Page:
South Pasadena Mayor Pro Tem Michael Cacciotti, who has been participating in the Tiger Run for many years, whether as a runner, walker or, even one year on a bike, says the event is “good for people’s health. They get out there and walk, run or ride a bike. It also reminds us that we have to work for clean air.”
In addition to his role on the council, Cacciotti is a board member with the South Coast Air Quality Management District. “People may not see all the pollutants, but they’re out there,” he said. “It’s important to have electric cars, trains, buses, lawn equipment, so that when you’re running or jogging you’re inhaling clean air.”
As a local AYSO soccer coach, Cacciotti explained that three members on his team this season have asthma, and says it’s alarming to see inhalers and nebulizers at practices and games “as the air quality is often bad.”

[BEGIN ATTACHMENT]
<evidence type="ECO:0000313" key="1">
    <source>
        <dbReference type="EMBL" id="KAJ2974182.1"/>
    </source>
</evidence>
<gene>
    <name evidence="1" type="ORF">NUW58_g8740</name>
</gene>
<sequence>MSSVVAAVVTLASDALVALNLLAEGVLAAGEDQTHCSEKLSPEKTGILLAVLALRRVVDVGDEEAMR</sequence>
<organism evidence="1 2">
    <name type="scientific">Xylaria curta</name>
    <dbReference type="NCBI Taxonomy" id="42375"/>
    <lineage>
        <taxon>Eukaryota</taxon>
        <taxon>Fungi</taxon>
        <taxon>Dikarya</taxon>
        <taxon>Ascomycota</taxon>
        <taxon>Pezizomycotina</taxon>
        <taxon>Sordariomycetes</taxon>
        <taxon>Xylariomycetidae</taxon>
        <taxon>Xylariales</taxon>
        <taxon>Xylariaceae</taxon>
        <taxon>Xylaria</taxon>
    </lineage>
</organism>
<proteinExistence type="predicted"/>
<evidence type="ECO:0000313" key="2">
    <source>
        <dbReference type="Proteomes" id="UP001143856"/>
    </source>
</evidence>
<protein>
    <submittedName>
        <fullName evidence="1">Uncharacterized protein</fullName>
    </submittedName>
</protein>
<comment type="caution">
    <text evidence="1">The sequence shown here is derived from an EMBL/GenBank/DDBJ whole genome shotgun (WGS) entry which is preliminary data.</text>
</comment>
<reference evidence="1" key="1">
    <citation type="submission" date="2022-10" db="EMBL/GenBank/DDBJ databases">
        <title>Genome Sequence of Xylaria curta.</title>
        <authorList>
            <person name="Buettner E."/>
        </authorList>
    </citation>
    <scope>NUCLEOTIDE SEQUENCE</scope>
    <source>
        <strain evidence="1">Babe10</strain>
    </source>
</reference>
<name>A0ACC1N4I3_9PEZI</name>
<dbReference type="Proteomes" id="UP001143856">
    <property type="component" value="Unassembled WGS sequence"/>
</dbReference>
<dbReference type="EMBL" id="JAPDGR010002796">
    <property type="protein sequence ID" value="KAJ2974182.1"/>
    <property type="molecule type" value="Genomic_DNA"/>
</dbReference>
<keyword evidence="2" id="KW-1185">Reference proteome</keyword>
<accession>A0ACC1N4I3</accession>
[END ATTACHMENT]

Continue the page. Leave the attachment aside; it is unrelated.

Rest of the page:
While he continues to make efforts to improve the air quality for resident, especially through the city’s recent ban on gas-powered leaf blowers which goes into effect in October 2022, Cacciotti likes what the Tiger Run does for the community.
“We all see that there’s something special and rare about South Pas, a city that actually exists in big metropolitan Los Angeles County,” he said. “People feel a sense of a small town pride and this event only adds to it.”
The Tiger Run is managed by Aztlan Athletics, which has developed and operated grassroots, community-based fundraising events, since 1974.